We'll carry on the conversation about these tools and techniques with teachers and will welcome feedback and ideas.

Using multi-platform tools to support chemistry teaching
Peter Banks
Part 2 – in practice


Do I need to be a tech wizard? (Confidence-boosting tips!)

Generally no; remember you are not teaching students to use their own devices. They should (and most likely will) be able to complete basic operations on them fairly well without the need for your instructions.
General tips:
  • Trust pupils’ knowledge of devices.
  • Don’t aim to teach them to use their phones.
  • Start simple. Try tasks which simply replace current technologies like replacing IT suites for research-based tasks first before inventing new tasks.
  • Try it out. If in doubt there are a variety of emulators online (some better than others) which will allow you to check whether tasks or websites will work on different devices, you could use:
  • When using this strategy for the first time:
    • Start small.
    • Start with a task that doesn’t rely on everyone owning a device.
    • Have a backup plan. As always, if everything fails, have a supply of worksheets and IT room booked or an alternative task.
    • Be prepared to spend a little more time than usual. On the first occasion that you do this you might need a little extra time built in to make sure that you know pupils are comfortable and have learnt everything that you want them to

Suggested activities:

  • Photograph the experiment
This gives pupils the opportunity to revise key pieces of apparatus very easily and quickly. They can also revisit results. My year 7 class took pictures of pH investigations. Year 12 found it very useful to have photos of their apparatus and products to remind themselves of their set ups for reflux and distillation.
·         Very clear reminders of previous work.
·         Pupils have a clear historical reminder of their work.
·         A great reminder for collecting info about results.
·         Photos often get ‘lost’ in a phone’s memory.
·         Using phones during practicals could create safety risks, Always add this into the risk assessment.
Get pupils to set up a folder in their photo gallery for any pictures.
Carefully encourage social media sharing. It is important that you know your class for this.
As always risk assess the practical, in particular ‘wet’ practicals might not be appropriate.
  • Research based tasks
Setting pupils a task to find out about a subject and then feeding back to a group can be very powerful. A regular one for me is setting them the task of finding out a topic.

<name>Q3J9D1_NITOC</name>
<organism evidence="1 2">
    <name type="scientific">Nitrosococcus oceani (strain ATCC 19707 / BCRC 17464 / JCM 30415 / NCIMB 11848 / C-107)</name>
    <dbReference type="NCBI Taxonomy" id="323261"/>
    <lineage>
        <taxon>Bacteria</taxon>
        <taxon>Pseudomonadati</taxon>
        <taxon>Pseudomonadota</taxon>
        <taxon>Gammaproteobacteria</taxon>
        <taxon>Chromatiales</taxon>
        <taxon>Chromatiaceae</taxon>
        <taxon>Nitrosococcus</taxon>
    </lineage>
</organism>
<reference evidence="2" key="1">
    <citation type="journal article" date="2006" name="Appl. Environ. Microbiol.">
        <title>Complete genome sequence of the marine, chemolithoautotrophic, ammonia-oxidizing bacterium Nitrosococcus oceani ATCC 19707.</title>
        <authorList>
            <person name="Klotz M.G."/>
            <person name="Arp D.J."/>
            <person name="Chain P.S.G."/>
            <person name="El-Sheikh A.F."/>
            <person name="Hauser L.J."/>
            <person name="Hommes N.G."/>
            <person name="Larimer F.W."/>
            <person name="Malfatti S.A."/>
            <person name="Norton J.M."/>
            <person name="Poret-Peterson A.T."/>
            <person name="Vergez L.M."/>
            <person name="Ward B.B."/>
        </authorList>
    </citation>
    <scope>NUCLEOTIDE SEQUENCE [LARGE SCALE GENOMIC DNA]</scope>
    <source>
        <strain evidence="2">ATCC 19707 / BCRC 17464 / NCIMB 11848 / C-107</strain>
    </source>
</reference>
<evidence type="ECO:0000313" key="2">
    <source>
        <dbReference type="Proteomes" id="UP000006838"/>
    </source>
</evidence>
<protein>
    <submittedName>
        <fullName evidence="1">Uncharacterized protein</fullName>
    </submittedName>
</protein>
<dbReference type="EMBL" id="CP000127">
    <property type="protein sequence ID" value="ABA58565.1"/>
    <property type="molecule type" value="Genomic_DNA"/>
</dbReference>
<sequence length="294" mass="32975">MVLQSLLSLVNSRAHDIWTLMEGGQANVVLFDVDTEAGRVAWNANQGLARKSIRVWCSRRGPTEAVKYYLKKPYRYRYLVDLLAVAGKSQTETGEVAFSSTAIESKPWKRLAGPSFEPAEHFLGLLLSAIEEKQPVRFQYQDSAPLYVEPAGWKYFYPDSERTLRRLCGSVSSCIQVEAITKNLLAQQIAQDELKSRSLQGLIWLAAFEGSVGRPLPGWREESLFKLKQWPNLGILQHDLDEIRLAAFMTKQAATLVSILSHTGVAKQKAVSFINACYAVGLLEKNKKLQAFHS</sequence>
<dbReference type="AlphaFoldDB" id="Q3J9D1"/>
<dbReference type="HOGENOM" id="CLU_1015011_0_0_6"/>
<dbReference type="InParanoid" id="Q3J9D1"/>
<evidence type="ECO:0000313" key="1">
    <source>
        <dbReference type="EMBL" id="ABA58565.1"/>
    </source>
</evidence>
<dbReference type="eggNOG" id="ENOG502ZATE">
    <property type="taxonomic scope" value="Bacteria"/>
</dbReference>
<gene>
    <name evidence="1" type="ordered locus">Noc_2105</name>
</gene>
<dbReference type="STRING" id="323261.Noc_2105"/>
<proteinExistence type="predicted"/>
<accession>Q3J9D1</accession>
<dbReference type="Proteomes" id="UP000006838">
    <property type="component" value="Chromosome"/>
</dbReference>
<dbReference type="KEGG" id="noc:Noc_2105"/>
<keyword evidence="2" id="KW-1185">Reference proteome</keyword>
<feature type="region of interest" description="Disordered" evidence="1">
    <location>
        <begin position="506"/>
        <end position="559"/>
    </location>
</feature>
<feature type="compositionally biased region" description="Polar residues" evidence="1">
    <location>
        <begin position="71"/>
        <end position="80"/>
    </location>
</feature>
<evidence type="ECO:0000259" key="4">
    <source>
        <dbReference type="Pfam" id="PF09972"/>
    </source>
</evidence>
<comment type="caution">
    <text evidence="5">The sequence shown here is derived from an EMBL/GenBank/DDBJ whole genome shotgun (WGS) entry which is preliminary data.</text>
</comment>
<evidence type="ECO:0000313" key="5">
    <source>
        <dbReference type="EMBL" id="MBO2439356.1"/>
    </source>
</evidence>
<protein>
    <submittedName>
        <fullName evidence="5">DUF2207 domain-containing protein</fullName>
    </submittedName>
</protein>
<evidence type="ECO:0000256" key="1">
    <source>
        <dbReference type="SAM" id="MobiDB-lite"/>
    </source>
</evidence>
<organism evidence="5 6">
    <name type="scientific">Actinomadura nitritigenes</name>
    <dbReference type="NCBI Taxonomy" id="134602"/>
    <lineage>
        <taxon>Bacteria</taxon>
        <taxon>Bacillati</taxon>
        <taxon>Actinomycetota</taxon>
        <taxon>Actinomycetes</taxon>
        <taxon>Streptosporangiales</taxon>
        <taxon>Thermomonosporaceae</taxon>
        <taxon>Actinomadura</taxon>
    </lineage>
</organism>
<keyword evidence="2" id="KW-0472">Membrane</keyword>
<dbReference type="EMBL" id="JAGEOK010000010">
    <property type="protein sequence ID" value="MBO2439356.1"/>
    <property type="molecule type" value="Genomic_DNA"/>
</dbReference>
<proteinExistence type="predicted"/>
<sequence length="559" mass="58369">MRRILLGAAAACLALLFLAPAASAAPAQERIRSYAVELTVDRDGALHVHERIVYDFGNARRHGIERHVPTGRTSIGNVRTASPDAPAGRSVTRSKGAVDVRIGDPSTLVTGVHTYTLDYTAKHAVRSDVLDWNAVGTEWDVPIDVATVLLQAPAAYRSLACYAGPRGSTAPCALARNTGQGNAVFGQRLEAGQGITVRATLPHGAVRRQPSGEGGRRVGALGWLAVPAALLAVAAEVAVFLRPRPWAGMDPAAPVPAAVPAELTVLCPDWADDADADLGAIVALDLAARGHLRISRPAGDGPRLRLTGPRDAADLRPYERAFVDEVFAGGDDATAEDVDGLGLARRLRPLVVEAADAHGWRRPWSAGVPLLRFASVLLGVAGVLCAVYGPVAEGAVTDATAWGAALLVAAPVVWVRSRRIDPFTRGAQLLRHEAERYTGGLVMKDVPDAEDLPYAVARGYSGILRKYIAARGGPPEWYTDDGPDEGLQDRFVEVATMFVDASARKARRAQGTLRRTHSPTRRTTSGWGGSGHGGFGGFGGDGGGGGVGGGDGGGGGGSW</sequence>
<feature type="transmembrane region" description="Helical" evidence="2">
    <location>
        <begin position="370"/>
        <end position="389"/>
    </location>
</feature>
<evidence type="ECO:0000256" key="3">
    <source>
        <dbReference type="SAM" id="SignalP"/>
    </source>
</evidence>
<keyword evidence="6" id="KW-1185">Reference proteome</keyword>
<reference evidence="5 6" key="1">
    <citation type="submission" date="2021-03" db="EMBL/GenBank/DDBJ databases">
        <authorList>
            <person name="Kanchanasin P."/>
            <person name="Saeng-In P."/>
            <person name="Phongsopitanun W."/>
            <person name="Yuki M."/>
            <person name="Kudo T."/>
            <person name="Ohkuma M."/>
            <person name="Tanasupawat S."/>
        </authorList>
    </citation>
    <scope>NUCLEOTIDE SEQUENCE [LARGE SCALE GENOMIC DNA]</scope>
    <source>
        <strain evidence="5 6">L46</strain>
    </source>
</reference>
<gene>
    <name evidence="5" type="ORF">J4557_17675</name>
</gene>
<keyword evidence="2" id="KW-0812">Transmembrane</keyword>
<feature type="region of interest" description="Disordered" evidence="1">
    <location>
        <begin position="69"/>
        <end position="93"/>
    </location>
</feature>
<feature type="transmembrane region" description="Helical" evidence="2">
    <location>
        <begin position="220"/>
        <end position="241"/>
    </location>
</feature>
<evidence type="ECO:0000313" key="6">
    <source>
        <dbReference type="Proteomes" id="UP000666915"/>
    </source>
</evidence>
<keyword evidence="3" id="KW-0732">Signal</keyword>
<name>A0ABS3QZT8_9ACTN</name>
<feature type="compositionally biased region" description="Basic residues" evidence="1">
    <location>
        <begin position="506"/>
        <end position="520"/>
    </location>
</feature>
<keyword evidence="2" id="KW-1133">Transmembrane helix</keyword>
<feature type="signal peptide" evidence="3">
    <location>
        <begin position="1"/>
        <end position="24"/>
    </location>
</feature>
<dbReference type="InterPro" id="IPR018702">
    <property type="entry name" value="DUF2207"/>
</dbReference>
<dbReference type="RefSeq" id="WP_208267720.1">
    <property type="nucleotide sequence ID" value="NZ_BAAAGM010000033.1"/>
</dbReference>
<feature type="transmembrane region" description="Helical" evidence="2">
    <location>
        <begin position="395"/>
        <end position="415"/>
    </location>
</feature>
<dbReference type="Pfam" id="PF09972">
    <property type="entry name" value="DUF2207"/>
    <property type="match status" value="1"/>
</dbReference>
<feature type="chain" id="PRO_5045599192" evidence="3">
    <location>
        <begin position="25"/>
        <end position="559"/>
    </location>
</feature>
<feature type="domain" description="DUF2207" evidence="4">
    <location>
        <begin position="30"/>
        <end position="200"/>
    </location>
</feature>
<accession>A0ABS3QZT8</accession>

Groups of 4-6 pupils then have to collaborate to produce a piece of information (leaflet or poster type) in a very short space of time. This promotes their team-working skills as well as online search and research skills.
·         Very speedy delivery of information.
·         Improves pupils’ search skills
·         Most pupils have an area in which they can achieve highly and can find that strength.
·         Not everyone needs their own device. Pupils without devices can be supported by those with devices or with school-based equipment.
·         Pupils sometimes don’t challenge themselves; they can rely on another person to carry out tasks.
·         Some pupils can be left not working for short periods of time if not carefully managed.
·         Difficult to manage the sites that pupils visit if pupils do not use the school’s network connection.
Supply a list of suggestions for websites, ideally these could be via an electronic communication such as email, Twitter, VLE, school or subject-based website.

Video your demo
If you are confident about your demonstration skills, pupils often enjoy filming them so they can look back at a later date.
I often find that pupils are only really interested in the explosive and visually exciting videos, which sometimes means that they ignore the chemistry behind them.
·         Provides a record of a demonstration which pupils can review at a later date.
·         Pupils might share it amongst themselves and spread their learning wider than the immediate classroom.
·         Errors and tasks which go wrong are caught on camera forever; confidence with demonstrations is required.
·         Pupils could be concentrating on filming you when they should be watching instead. Try allowing them to film a second trial once they’ve seen and experienced it properly.
·         Sharing outside the classroom may be something you don’t want to happen - have some ground rules in place.
Students can add commentary as they film. This will capture the explanations, which they can later listen to and thereby revise the content.

Great online resources

There are a large number of fantastic resources available. Particular favourites of mine include:
  • Aspirin screen experiment (Royal Society of Chemistry). I set this as a pre lab and post lab revision exercise, generally for homework. No problems from any pupil accessing on any device. (difficult on small screens but still manageable)
  • RSC Problem solving tutor (Royal Society of Chemistry). Again, no problems on any device, it is easier on devices with larger screens.